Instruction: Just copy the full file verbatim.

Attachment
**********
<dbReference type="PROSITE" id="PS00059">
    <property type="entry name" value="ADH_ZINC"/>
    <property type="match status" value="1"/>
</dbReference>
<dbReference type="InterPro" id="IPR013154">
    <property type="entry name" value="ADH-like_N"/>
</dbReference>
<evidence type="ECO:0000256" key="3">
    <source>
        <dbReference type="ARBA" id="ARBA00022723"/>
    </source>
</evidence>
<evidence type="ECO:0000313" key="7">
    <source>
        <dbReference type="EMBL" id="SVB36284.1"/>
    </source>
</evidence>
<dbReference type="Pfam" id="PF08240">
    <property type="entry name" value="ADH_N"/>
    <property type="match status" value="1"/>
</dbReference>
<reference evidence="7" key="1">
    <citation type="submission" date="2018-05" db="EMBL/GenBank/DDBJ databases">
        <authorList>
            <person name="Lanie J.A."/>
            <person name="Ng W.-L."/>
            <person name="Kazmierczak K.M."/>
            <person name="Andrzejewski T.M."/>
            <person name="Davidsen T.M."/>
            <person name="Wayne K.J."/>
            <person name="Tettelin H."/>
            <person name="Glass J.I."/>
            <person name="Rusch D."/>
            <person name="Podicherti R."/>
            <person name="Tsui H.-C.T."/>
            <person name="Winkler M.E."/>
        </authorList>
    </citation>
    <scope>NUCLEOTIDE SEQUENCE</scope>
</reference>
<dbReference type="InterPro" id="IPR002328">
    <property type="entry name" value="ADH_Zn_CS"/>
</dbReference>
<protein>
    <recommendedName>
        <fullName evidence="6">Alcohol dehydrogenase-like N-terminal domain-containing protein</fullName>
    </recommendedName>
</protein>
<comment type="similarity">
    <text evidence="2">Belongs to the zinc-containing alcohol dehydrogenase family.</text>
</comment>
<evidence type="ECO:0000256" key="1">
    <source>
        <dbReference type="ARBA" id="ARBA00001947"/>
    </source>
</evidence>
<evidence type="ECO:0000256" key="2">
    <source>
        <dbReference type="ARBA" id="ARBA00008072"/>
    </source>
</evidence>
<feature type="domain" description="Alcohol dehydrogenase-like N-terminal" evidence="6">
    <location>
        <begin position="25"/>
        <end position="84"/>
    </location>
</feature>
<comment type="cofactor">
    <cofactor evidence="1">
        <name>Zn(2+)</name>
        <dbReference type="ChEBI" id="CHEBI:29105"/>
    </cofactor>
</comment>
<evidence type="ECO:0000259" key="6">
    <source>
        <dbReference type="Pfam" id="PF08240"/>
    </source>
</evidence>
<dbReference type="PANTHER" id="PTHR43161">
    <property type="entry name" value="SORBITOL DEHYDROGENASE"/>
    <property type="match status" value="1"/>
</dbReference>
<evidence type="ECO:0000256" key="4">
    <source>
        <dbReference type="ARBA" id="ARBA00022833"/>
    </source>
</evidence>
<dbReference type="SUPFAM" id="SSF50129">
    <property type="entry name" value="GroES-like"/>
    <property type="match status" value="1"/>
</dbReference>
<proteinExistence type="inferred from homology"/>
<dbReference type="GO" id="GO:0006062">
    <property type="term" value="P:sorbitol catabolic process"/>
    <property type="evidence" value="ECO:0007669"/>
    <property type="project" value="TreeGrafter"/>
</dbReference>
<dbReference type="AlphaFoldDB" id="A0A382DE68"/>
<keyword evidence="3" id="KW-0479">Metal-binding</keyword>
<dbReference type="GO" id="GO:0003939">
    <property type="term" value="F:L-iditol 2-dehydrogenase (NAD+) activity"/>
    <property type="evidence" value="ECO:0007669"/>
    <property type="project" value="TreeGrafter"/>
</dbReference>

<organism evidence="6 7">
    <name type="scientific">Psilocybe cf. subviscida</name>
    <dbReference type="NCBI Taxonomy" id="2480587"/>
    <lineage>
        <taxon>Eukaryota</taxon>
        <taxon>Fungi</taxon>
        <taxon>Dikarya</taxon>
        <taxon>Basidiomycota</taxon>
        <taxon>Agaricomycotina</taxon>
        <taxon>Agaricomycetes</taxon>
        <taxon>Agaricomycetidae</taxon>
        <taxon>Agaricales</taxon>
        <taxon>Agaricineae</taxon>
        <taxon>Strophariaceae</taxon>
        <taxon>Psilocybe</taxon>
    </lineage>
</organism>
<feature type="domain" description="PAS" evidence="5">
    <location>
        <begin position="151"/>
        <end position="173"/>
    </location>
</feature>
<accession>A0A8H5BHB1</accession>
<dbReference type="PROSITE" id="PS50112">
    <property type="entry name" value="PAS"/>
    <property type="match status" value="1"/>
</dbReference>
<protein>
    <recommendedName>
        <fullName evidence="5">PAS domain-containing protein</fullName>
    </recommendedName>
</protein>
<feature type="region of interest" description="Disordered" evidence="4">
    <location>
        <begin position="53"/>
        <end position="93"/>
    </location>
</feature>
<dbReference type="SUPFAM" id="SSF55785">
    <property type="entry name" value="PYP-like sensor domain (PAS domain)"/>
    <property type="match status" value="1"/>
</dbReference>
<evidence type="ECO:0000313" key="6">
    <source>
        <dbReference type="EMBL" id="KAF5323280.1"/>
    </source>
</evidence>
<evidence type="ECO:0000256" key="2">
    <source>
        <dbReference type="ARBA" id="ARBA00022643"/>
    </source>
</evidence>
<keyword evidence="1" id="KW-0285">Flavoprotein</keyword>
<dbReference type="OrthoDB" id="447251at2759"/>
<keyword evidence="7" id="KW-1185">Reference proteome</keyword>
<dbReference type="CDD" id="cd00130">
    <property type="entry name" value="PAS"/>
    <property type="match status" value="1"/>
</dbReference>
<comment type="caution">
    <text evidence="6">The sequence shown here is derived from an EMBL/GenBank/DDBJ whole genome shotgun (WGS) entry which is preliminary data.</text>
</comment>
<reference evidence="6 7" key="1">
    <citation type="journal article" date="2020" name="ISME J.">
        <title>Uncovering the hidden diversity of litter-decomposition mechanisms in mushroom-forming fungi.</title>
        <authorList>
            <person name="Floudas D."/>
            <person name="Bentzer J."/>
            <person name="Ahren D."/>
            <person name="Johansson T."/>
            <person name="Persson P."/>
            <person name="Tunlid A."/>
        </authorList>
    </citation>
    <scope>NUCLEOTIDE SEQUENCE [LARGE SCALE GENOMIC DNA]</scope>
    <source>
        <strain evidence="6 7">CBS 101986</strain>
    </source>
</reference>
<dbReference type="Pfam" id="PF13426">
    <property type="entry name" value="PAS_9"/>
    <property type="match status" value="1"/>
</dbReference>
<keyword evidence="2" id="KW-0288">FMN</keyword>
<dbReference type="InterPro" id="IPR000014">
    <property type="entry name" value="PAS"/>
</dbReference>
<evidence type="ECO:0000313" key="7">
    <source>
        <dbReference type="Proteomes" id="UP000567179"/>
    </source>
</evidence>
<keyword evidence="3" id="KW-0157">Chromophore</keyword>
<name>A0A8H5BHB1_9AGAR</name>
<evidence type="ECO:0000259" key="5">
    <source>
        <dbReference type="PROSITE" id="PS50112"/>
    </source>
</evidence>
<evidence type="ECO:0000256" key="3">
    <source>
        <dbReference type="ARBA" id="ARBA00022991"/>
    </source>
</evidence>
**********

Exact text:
<dbReference type="PROSITE" id="PS00059">
    <property type="entry name" value="ADH_ZINC"/>
    <property type="match status" value="1"/>
</dbReference>
<dbReference type="InterPro" id="IPR013154">
    <property type="entry name" value="ADH-like_N"/>
</dbReference>
<evidence type="ECO:0000256" key="3">
    <source>
        <dbReference type="ARBA" id="ARBA00022723"/>
    </source>
</evidence>
<evidence type="ECO:0000313" key="7">
    <source>
        <dbReference type="EMBL" id="SVB36284.1"/>
    </source>
</evidence>
<dbReference type="Pfam" id="PF08240">
    <property type="entry name" value="ADH_N"/>
    <property type="match status" value="1"/>
</dbReference>
<reference evidence="7" key="1">
    <citation type="submission" date="2018-05" db="EMBL/GenBank/DDBJ databases">
        <authorList>
            <person name="Lanie J.A."/>
            <person name="Ng W.-L."/>
            <person name="Kazmierczak K.M."/>
            <person name="Andrzejewski T.M."/>
            <person name="Davidsen T.M."/>
            <person name="Wayne K.J."/>
            <person name="Tettelin H."/>
            <person name="Glass J.I."/>
            <person name="Rusch D."/>
            <person name="Podicherti R."/>
            <person name="Tsui H.-C.T."/>
            <person name="Winkler M.E."/>
        </authorList>
    </citation>
    <scope>NUCLEOTIDE SEQUENCE</scope>
</reference>
<dbReference type="InterPro" id="IPR002328">
    <property type="entry name" value="ADH_Zn_CS"/>
</dbReference>
<protein>
    <recommendedName>
        <fullName evidence="6">Alcohol dehydrogenase-like N-terminal domain-containing protein</fullName>
    </recommendedName>
</protein>
<comment type="similarity">
    <text evidence="2">Belongs to the zinc-containing alcohol dehydrogenase family.</text>
</comment>
<evidence type="ECO:0000256" key="1">
    <source>
        <dbReference type="ARBA" id="ARBA00001947"/>
    </source>
</evidence>
<evidence type="ECO:0000256" key="2">
    <source>
        <dbReference type="ARBA" id="ARBA00008072"/>
    </source>
</evidence>
<feature type="domain" description="Alcohol dehydrogenase-like N-terminal" evidence="6">
    <location>
        <begin position="25"/>
        <end position="84"/>
    </location>
</feature>
<comment type="cofactor">
    <cofactor evidence="1">
        <name>Zn(2+)</name>
        <dbReference type="ChEBI" id="CHEBI:29105"/>
    </cofactor>
</comment>
<evidence type="ECO:0000259" key="6">
    <source>
        <dbReference type="Pfam" id="PF08240"/>
    </source>
</evidence>
<dbReference type="PANTHER" id="PTHR43161">
    <property type="entry name" value="SORBITOL DEHYDROGENASE"/>
    <property type="match status" value="1"/>
</dbReference>
<evidence type="ECO:0000256" key="4">
    <source>
        <dbReference type="ARBA" id="ARBA00022833"/>
    </source>
</evidence>
<dbReference type="SUPFAM" id="SSF50129">
    <property type="entry name" value="GroES-like"/>
    <property type="match status" value="1"/>
</dbReference>
<proteinExistence type="inferred from homology"/>
<dbReference type="GO" id="GO:0006062">
    <property type="term" value="P:sorbitol catabolic process"/>
    <property type="evidence" value="ECO:0007669"/>
    <property type="project" value="TreeGrafter"/>
</dbReference>
<dbReference type="AlphaFoldDB" id="A0A382DE68"/>
<keyword evidence="3" id="KW-0479">Metal-binding</keyword>
<dbReference type="GO" id="GO:0003939">
    <property type="term" value="F:L-iditol 2-dehydrogenase (NAD+) activity"/>
    <property type="evidence" value="ECO:0007669"/>
    <property type="project" value="TreeGrafter"/>
</dbReference>

<organism evidence="6 7">
    <name type="scientific">Psilocybe cf. subviscida</name>
    <dbReference type="NCBI Taxonomy" id="2480587"/>
    <lineage>
        <taxon>Eukaryota</taxon>
        <taxon>Fungi</taxon>
        <taxon>Dikarya</taxon>
        <taxon>Basidiomycota</taxon>
        <taxon>Agaricomycotina</taxon>
        <taxon>Agaricomycetes</taxon>
        <taxon>Agaricomycetidae</taxon>
        <taxon>Agaricales</taxon>
        <taxon>Agaricineae</taxon>
        <taxon>Strophariaceae</taxon>
        <taxon>Psilocybe</taxon>
    </lineage>
</organism>
<feature type="domain" description="PAS" evidence="5">
    <location>
        <begin position="151"/>
        <end position="173"/>
    </location>
</feature>
<accession>A0A8H5BHB1</accession>
<dbReference type="PROSITE" id="PS50112">
    <property type="entry name" value="PAS"/>
    <property type="match status" value="1"/>
</dbReference>
<protein>
    <recommendedName>
        <fullName evidence="5">PAS domain-containing protein</fullName>
    </recommendedName>
</protein>
<feature type="region of interest" description="Disordered" evidence="4">
    <location>
        <begin position="53"/>
        <end position="93"/>
    </location>
</feature>
<dbReference type="SUPFAM" id="SSF55785">
    <property type="entry name" value="PYP-like sensor domain (PAS domain)"/>
    <property type="match status" value="1"/>
</dbReference>
<evidence type="ECO:0000313" key="6">
    <source>
        <dbReference type="EMBL" id="KAF5323280.1"/>
    </source>
</evidence>
<evidence type="ECO:0000256" key="2">
    <source>
        <dbReference type="ARBA" id="ARBA00022643"/>
    </source>
</evidence>
<keyword evidence="1" id="KW-0285">Flavoprotein</keyword>
<dbReference type="OrthoDB" id="447251at2759"/>
<keyword evidence="7" id="KW-1185">Reference proteome</keyword>
<dbReference type="CDD" id="cd00130">
    <property type="entry name" value="PAS"/>
    <property type="match status" value="1"/>
</dbReference>
<comment type="caution">
    <text evidence="6">The sequence shown here is derived from an EMBL/GenBank/DDBJ whole genome shotgun (WGS) entry which is preliminary data.</text>
</comment>
<reference evidence="6 7" key="1">
    <citation type="journal article" date="2020" name="ISME J.">
        <title>Uncovering the hidden diversity of litter-decomposition mechanisms in mushroom-forming fungi.</title>
        <authorList>
            <person name="Floudas D."/>
            <person name="Bentzer J."/>
            <person name="Ahren D."/>
            <person name="Johansson T."/>
            <person name="Persson P."/>
            <person name="Tunlid A."/>
        </authorList>
    </citation>
    <scope>NUCLEOTIDE SEQUENCE [LARGE SCALE GENOMIC DNA]</scope>
    <source>
        <strain evidence="6 7">CBS 101986</strain>
    </source>
</reference>
<dbReference type="Pfam" id="PF13426">
    <property type="entry name" value="PAS_9"/>
    <property type="match status" value="1"/>
</dbReference>
<keyword evidence="2" id="KW-0288">FMN</keyword>
<dbReference type="InterPro" id="IPR000014">
    <property type="entry name" value="PAS"/>
</dbReference>
<evidence type="ECO:0000313" key="7">
    <source>
        <dbReference type="Proteomes" id="UP000567179"/>
    </source>
</evidence>
<keyword evidence="3" id="KW-0157">Chromophore</keyword>
<name>A0A8H5BHB1_9AGAR</name>
<evidence type="ECO:0000259" key="5">
    <source>
        <dbReference type="PROSITE" id="PS50112"/>
    </source>
</evidence>
<evidence type="ECO:0000256" key="3">
    <source>
        <dbReference type="ARBA" id="ARBA00022991"/>
    </source>
</evidence>